World Trade Center artifact delivered to Carroll County

Gently placing her hands on an artifact from the World Trade Center, Debbie Raver was among more than 50 people who surrounded the steel beam after it was delivered to the Carroll County Volunteer Emergency Services Association in Westminster. Officers from the Carroll County Sheriff's Office, Maryland State Police, Westminster Police Department and Carroll County fire companies escorted the relic into Carroll County Wednesday evening.

"This makes me feel deeply patriotic and devoted to my country," said Raver, of Finksburg.


Raver's husband Don Raver is a volunteer firefighter for the Reese Volunteer Fire Company, and he was among the group who helped transfer the artifact from JFK Airport in New York to Westminster.

"The Carroll County volunteer firefighters give the utmost in sacrifice. The fact that this piece of steel is at the training center will inspire many firefighters to come. It validates all the sacrifices of every firefighter within the United States," Raver said.

About a year ago, CCVESA's training center manager Shane Darwick contacted the Port Authority of New York and New Jersey's World Trade Center Artifact Give-away Program. He requested an artifact from the 9/11 WTC attack, which will be displayed in front of CCVESA's new training center. On Aug. 7, CCVESA received confirmation from the program that they would receive a steel girder approximately 14 feet long, 2 feet wide and 9 inches high.

"We thought it would be kind of cool to make this part of our new training center. It will represent all the public safety people who will be walking through our doors," Darwick said.

Steve Coleman, a spokesman for the Port Authority of New York and New Jersey, said the steel girder was tagged and saved with other artifacts for possible use in a museum. The program has distributed more than 2,000 pieces of steel to all 50 states. The Port Authority has sent 19 artifacts to various municipal governments, fire companies, schools and other organizations in Maryland since 2010.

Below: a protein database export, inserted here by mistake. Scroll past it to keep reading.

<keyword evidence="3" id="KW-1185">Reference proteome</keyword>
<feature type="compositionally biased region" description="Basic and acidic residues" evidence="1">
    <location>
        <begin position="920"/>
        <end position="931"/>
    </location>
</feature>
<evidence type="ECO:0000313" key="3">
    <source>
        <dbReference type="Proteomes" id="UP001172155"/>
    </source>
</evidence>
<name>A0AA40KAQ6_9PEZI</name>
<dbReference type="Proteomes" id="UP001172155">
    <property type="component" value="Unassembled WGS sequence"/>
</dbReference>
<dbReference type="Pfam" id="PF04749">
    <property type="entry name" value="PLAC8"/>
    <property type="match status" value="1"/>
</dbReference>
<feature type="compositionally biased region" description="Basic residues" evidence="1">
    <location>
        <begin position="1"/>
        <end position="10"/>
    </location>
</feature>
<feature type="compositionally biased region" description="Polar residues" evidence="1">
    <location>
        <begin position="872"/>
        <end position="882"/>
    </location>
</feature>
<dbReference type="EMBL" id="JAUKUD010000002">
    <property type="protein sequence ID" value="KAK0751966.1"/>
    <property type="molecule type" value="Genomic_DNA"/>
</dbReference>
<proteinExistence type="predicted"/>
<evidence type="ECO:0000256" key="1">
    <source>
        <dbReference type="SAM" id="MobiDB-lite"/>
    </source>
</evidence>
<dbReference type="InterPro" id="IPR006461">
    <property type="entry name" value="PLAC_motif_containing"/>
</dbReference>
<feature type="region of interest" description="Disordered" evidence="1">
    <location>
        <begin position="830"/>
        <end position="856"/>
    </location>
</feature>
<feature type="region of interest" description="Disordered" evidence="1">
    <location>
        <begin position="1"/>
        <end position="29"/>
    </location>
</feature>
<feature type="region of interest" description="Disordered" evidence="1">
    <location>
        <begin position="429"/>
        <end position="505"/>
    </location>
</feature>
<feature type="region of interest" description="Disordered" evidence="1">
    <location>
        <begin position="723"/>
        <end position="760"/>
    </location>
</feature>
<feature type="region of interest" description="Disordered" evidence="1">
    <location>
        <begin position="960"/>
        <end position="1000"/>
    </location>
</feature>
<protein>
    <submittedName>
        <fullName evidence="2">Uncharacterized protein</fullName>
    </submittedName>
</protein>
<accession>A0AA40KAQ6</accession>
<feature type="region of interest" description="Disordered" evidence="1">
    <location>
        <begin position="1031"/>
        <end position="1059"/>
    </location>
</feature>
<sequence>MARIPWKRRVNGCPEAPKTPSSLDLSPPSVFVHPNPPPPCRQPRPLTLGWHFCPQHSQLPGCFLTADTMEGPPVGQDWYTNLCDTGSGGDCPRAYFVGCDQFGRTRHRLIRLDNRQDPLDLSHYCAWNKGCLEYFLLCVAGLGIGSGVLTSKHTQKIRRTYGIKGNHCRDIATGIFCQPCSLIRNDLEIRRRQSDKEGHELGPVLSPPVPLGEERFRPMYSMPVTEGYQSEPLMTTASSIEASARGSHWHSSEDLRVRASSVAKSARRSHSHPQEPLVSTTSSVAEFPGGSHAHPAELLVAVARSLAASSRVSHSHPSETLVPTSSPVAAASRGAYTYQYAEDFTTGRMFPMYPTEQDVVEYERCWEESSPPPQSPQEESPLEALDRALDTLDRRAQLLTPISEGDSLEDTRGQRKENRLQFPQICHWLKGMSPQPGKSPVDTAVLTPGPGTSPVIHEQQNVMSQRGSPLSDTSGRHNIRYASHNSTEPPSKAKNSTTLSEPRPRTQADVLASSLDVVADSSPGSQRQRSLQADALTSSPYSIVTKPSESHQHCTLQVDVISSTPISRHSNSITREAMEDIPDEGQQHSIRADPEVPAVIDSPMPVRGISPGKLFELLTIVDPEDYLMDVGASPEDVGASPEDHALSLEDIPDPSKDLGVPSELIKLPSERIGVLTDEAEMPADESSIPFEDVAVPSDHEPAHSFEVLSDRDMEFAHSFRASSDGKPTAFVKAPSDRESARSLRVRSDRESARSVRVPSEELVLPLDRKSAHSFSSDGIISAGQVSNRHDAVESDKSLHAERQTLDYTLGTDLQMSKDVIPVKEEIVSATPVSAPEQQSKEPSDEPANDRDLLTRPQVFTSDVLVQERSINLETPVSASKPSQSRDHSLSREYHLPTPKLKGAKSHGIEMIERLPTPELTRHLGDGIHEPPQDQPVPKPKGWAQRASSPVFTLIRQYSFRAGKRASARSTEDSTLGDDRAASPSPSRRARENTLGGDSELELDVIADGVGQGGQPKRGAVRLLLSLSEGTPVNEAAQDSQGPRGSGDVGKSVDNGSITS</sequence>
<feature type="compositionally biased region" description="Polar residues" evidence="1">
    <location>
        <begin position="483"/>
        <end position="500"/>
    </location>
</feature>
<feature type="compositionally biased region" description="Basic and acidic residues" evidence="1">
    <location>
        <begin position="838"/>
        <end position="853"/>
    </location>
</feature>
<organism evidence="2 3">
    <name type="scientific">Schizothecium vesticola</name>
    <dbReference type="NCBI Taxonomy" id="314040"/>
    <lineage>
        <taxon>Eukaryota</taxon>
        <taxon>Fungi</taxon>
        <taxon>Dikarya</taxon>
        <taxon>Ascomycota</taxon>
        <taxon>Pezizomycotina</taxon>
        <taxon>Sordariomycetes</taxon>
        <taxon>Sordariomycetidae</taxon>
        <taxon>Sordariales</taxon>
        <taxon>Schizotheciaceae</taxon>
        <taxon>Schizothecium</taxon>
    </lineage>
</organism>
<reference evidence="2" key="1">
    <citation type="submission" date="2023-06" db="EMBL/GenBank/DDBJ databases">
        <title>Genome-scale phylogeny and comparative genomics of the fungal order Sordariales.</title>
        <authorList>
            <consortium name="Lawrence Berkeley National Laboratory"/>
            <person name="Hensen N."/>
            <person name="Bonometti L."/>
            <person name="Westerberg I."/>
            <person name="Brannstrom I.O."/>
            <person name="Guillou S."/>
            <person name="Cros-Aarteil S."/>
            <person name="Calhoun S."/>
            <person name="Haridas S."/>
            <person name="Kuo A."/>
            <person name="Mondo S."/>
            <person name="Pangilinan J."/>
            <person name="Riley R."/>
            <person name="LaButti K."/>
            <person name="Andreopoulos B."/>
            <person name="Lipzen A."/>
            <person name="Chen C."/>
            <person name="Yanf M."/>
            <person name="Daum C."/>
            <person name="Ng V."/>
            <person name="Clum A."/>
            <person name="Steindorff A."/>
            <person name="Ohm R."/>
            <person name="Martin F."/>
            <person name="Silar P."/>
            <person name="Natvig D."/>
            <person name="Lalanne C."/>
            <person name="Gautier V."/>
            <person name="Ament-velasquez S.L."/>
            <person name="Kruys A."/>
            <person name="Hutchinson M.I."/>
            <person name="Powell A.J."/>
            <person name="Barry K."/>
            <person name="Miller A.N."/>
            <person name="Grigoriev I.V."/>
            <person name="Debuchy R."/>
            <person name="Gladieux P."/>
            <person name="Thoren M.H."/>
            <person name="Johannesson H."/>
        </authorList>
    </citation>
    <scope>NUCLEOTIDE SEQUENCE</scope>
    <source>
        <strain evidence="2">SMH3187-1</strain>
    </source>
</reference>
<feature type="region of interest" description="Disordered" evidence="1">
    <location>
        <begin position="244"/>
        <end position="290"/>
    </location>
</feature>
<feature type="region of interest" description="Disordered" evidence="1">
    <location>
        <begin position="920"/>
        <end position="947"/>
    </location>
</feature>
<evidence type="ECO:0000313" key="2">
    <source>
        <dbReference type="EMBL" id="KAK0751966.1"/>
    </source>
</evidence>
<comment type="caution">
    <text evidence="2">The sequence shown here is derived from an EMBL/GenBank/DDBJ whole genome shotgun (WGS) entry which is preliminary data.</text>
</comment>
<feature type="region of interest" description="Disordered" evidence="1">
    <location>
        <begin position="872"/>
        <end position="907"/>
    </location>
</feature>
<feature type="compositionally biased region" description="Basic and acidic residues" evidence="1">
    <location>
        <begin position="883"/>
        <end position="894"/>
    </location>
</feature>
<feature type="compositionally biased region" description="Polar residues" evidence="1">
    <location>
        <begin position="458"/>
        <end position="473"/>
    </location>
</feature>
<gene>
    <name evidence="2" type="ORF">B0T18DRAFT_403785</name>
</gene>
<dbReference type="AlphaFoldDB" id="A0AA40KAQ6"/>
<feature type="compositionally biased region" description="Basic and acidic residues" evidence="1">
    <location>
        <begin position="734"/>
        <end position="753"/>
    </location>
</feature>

Nicholas Caples, of Finksburg, stood by the side of the road holding a flag as he awaited the arrival of the beam.

"9/11 is particularly important to me because I lost my fiance that day. She was in the World Trade Center. This beam has multiple meanings for me. In a sense, it's a door opening and in a sense, it's a door closing. I'll always remember her," Caples said.

CCVESA's president Charles Simpson, Jr. said the steel girder will be part of a future Carroll County 9/11 Memorial at the training center. He said the memorial will be designed and created by students at the Carroll County Career and Technology Center.

"We wanted to show some honor and respect to the memory of the World Trade Center attack. We're asking the students to design it from their generation's perspective," Simpson said.

Josh Miller, a senior at Francis Scott Key, is the lead designer for the project. He is part of the drafting program at the Career and Technology Center.

"We're still in the design process," Miller said. "We plan to borrow some ideas from the World Trade Center Memorial [in New York], like the square design."

Miller said the group is looking for sponsors to help provide materials for the memorial. To donate, contact CCVESA's administrative assistant Neal Roop at 410-848-1488 Ex. 204.